Applying these definitions here, the Tribal government functions as a “local” government because its inherent authority to govern extends only to Tribal land and Tribe members. Oklahoma Tax Comm, 498 US at 509. In other words, the Tribe’s authority is limited to a particular place or part of a larger area. Indeed, according to the United States Department of the Interior, the Indian Reorganization Act, 25 USC 476 et seq., “afford[s] statutory recognition of [Tribal] powers of local self-government.” See Cotton Petroleum Corp, 490 US at 202 (Blackmun, J, dissenting) (emphasis added). Further, as this office has recognized, federal agencies and federal courts sometimes equate Tribal government with local government, even when applicable federal law does not require it. See OAG, 2003-2004, No 7134, pp 44, 46 (May 21, 2003) (“‘[T]he Code of Federal Regulations makes clear that the administration and maintenance of Indian reservation roads and bridges is basically a function of the local government, which, as regards Route 5, is the Northern Cheyenne Tribe.’”), quoting McDonald v Means, 309 F3d 530, 539 (CA 9, 2002) (internal quotation marks and citation omitted). Thus, it may reasonably be concluded that the phrase “local . . . government” for purposes of Section 8 includes a recognized Tribal government. Nash, 418 Mich at 209.
This conclusion is consistent with the plain language of Section 8, which applies to prior convictions relating to “any elective office or position of employment in local, state, or federal government.” Const 1963, art 11, § 8 (emphasis added). The use of the word “any” indicates that the drafters and the people who adopted Section 8 understood that it would have broad application. Moreover, this provision is not limited to felonies that arise from offices or positions “in this state” in contrast to the first clause of Section 8 – “A person is ineligible for election or appointment to any state or local elective office of this state.” (Emphasis added).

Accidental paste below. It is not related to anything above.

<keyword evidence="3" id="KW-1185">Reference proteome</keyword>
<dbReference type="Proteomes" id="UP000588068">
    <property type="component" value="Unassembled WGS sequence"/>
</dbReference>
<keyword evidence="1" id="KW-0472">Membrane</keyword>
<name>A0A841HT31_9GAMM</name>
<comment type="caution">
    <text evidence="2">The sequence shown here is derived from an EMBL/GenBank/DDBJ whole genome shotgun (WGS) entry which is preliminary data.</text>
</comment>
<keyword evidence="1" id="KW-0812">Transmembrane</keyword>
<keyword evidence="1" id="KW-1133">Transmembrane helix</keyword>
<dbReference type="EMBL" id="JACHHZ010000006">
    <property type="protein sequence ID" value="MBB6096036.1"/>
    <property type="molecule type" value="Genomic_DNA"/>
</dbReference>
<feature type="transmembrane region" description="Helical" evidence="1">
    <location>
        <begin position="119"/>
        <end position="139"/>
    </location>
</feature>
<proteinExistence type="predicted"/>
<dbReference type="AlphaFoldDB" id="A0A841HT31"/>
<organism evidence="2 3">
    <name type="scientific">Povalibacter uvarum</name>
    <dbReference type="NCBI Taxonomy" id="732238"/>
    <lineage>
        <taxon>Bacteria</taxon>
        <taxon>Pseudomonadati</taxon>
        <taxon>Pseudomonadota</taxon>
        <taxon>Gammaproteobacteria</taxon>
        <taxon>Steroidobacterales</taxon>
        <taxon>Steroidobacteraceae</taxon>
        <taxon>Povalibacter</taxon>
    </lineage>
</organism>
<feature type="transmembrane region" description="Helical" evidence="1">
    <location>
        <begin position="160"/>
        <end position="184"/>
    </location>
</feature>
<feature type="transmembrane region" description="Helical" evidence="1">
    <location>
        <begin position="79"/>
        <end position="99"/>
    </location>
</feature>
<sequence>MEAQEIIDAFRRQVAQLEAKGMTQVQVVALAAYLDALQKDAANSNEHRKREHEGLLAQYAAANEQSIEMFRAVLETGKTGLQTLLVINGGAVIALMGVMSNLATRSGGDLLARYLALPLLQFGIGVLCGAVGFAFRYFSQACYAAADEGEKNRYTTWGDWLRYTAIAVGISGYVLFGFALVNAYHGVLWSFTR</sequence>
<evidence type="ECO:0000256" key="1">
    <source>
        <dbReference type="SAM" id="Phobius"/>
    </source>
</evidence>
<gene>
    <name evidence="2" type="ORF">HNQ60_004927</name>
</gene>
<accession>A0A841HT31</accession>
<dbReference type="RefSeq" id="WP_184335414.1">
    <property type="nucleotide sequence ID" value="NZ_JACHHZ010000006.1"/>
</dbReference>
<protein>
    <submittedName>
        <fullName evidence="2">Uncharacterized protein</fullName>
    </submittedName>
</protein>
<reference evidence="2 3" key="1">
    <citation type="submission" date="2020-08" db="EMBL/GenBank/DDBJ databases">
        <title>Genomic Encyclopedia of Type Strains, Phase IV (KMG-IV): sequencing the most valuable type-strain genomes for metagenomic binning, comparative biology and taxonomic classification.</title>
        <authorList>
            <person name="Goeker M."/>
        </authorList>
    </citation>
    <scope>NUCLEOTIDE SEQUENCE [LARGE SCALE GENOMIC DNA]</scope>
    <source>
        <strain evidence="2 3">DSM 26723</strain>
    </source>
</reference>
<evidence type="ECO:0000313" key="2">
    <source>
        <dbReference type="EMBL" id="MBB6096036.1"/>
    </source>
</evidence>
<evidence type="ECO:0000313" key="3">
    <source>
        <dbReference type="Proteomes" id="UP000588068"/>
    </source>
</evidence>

Moreover, this result is consistent with the purpose of Section 8, which is to maintain the public trust in Michigan’s elected and appointed officials. Section 8 effectuates this purpose by seeking to ensure that only trustworthy persons will hold public office in Michigan, and it uses criminal history as evidence pertaining to trustworthiness. To help discern the common understanding of constitutional language, it is appropriate to consider “the circumstances leading to the adoption of the provision and the purpose sought to be accomplished.” Nash, 418 Mich at 209. This principle supports an inclusive construction of “local, state, or federal government.” Section 8 began as Senate Joint Resolution V of 2010 and was supported by arguments such as the following:
State and local government should be more responsive to the needs of residents, and governmental officials need to garner more trust and credibility with the electorate. To accomplish this, those with a track record of committing felonies involving deceit while in public office or government employment should be prohibited from holding positions of public trust. Recent events in the City of Detroit, where the former mayor, a former city council member, and former members of the city’s administration have been convicted of felonies committed while in office, shine a bright light on the need for stronger restrictions on the election or appointment of felons. [Senate Fiscal Analysis, SJR V, August 20, 2010, p 1; emphasis added.]
Like the text of Section 8, the history that led to its adoption demonstrates a desire to maintain the public trust in Michigan’s elected officers. There is nothing in Section 8 to suggest that previous convictions related to service in Tribal government are less relevant to protection of the public trust than convictions related to service in traditional municipal, state, or federal governments. The circumstances surrounding the adoption of Section 8 support a conclusion that Section 8 applies to convictions related to Tribal government.